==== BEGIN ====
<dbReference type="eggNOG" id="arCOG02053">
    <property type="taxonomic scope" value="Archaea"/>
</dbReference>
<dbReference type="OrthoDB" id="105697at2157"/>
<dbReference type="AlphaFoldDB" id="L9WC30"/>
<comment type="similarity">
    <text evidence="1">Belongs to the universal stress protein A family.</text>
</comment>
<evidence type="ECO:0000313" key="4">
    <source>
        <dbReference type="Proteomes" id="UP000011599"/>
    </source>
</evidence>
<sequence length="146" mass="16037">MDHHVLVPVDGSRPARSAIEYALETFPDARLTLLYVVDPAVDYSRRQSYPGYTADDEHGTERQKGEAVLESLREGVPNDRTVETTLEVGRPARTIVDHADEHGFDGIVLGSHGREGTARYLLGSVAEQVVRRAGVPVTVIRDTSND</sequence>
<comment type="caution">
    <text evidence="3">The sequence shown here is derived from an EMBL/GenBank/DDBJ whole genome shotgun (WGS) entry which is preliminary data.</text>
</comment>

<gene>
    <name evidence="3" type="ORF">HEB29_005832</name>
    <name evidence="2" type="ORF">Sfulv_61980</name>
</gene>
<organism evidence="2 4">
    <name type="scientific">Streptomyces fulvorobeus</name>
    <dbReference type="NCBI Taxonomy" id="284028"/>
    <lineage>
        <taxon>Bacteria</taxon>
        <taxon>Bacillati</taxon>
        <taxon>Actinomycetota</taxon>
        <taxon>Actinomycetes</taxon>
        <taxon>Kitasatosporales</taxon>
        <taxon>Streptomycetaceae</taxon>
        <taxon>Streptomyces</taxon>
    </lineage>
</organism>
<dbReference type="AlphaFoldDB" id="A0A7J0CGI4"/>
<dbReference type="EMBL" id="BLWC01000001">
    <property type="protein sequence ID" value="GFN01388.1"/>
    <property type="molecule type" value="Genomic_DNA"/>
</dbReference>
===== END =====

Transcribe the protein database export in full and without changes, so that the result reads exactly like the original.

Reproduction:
<dbReference type="eggNOG" id="arCOG02053">
    <property type="taxonomic scope" value="Archaea"/>
</dbReference>
<dbReference type="OrthoDB" id="105697at2157"/>
<dbReference type="AlphaFoldDB" id="L9WC30"/>
<comment type="similarity">
    <text evidence="1">Belongs to the universal stress protein A family.</text>
</comment>
<evidence type="ECO:0000313" key="4">
    <source>
        <dbReference type="Proteomes" id="UP000011599"/>
    </source>
</evidence>
<sequence length="146" mass="16037">MDHHVLVPVDGSRPARSAIEYALETFPDARLTLLYVVDPAVDYSRRQSYPGYTADDEHGTERQKGEAVLESLREGVPNDRTVETTLEVGRPARTIVDHADEHGFDGIVLGSHGREGTARYLLGSVAEQVVRRAGVPVTVIRDTSND</sequence>
<comment type="caution">
    <text evidence="3">The sequence shown here is derived from an EMBL/GenBank/DDBJ whole genome shotgun (WGS) entry which is preliminary data.</text>
</comment>

<gene>
    <name evidence="3" type="ORF">HEB29_005832</name>
    <name evidence="2" type="ORF">Sfulv_61980</name>
</gene>
<organism evidence="2 4">
    <name type="scientific">Streptomyces fulvorobeus</name>
    <dbReference type="NCBI Taxonomy" id="284028"/>
    <lineage>
        <taxon>Bacteria</taxon>
        <taxon>Bacillati</taxon>
        <taxon>Actinomycetota</taxon>
        <taxon>Actinomycetes</taxon>
        <taxon>Kitasatosporales</taxon>
        <taxon>Streptomycetaceae</taxon>
        <taxon>Streptomyces</taxon>
    </lineage>
</organism>
<dbReference type="AlphaFoldDB" id="A0A7J0CGI4"/>
<dbReference type="EMBL" id="BLWC01000001">
    <property type="protein sequence ID" value="GFN01388.1"/>
    <property type="molecule type" value="Genomic_DNA"/>
</dbReference>